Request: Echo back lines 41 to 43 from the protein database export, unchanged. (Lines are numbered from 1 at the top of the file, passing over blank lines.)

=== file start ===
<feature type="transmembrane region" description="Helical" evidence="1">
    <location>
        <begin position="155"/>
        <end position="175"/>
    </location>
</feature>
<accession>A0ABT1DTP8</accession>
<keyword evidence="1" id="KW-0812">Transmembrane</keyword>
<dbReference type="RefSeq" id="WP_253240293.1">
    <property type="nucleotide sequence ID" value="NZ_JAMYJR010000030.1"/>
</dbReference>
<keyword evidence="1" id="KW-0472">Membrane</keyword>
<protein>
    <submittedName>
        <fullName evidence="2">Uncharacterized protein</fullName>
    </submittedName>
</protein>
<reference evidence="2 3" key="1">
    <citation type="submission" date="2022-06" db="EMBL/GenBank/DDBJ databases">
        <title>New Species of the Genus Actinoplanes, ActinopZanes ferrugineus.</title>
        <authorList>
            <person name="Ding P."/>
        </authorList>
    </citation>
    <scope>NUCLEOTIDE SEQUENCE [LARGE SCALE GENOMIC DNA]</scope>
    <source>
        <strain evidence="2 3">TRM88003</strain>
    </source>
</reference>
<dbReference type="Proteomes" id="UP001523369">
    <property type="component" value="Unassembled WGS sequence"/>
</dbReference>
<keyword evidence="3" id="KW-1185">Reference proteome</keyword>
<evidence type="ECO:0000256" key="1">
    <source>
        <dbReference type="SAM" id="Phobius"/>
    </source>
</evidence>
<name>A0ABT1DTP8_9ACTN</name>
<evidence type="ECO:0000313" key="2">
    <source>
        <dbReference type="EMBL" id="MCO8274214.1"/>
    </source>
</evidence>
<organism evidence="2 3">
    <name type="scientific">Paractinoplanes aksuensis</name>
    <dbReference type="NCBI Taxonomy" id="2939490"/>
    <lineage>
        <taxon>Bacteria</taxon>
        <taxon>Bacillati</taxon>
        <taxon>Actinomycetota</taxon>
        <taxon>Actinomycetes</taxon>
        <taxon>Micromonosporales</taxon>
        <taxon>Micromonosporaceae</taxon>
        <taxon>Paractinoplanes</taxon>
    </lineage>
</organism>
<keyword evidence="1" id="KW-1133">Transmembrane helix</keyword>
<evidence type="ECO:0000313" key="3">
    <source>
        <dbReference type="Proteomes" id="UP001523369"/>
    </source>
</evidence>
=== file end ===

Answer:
    <source>
        <dbReference type="EMBL" id="MCO8274214.1"/>
    </source>